Canyons are inherently risky. Flash floods occur without notice on sunny days. Technical skills & surrounding topography knowledge required yet does not eliminate risk.
It was heaven, not hell
According to Wikipedia...
"Aravaipa Canyon Wilderness is a 19,410 acres (7,850 ha) wilderness area located in the U.S. State of Arizona. It forms the northwest border of the Galiuro Mountain range. The wilderness is administered by the BLM and is located northeast of Mammoth, Arizona in Graham and Pinal counties, about 120 miles (190 km) southeast of Phoenix. The wilderness includes the 11-mile (18 km) long Aravaipa Canyon, the surrounding tablelands and nine side canyons."
That description sounds somewhat boring and ho-hum, but we've been hearing praise about Aravaipa for years now. So, after having obtained the necessary permit ( see permit section ), we took off to see what all the talk is about.
It was close to a 4 hour drive from our home in the east valley to the trailhead at the east entrance to the canyon. We camped that night at Fourmile Campground on BLM, but could just as easily have camped along Turkey Creek (a tributary to Aravaipa Creek). In the morning we donned shorts, old tennis shoes, and hiking gaiters (in hopes of keeping pebbles out of our shoes). We quickly understood why everyone gushes about Aravaipa. Having myself grown up in WVa, my hubby in northern Illinois, and our friends in the NJ countryside, we felt like we were kids again hiking through a creek in the midwest or east coast.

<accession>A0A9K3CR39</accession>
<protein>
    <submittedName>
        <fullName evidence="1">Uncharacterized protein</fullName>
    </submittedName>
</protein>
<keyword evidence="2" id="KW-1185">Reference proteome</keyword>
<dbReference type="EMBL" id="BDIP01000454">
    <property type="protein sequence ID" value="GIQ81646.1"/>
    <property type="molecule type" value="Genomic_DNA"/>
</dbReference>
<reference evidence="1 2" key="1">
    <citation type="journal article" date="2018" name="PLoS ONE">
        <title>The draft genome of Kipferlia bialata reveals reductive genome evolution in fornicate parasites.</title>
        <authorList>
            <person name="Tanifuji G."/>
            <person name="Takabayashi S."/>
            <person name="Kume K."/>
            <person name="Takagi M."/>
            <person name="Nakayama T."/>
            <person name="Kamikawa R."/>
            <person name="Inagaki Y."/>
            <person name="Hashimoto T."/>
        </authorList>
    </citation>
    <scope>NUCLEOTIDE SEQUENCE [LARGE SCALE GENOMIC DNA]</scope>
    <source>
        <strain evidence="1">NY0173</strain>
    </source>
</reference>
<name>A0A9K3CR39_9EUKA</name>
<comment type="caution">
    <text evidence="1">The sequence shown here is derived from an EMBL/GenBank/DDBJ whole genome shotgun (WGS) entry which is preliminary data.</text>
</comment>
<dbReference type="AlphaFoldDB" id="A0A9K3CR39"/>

The vegetation was lush, the water ever-flowing, there was plenty of shade, but enough sunlight to stay warm, and thousands of minnows. This was a whole new version of Arizona! The water never got deeper than mid-calf and it wasn't really any trouble to cross the creek (although we would recommend the use of a hiking stick and avoidance of mossy rocks). Hiking from east to west, Hell Hole Canyon is the first major canyon on your right (north). It was recommended to us by a couple people and, really, who can resist the name "Hell Hole" Canyon? The creek in Hell Hole Canyon is appropriately named Deer Creek as we saw a number of mule deer, a couple of which didn't seem terribly spooked by us. We saw a couple light grey frogs, hanging gardens, Vermilion Flycatchers and yellow columbine. We hiked a bit past the "hell hole", a window high up on the canyon walls to the spring (on the left) that seemed to supply most of the water to Deer Creek. The coolest part about this side canyon is how it narrows and twists and turns. We often thought "could this be the end?", only to be pleasantly surprised that it continued around the bend. You could hike beyond the spring, but we chose to turn around and head back. This was definitely heaven, not hell.
WARNING! Hiking and outdoor related sports can be dangerous. Be responsible and prepare for the trip. Study the area you are entering and plan accordingly. Dress for the current and unexpected weather changes. Take plenty of water. Never go alone. Make an itinerary with your plan(s), route(s), destination(s) and expected return time. Give your itinerary to trusted family and/or friends.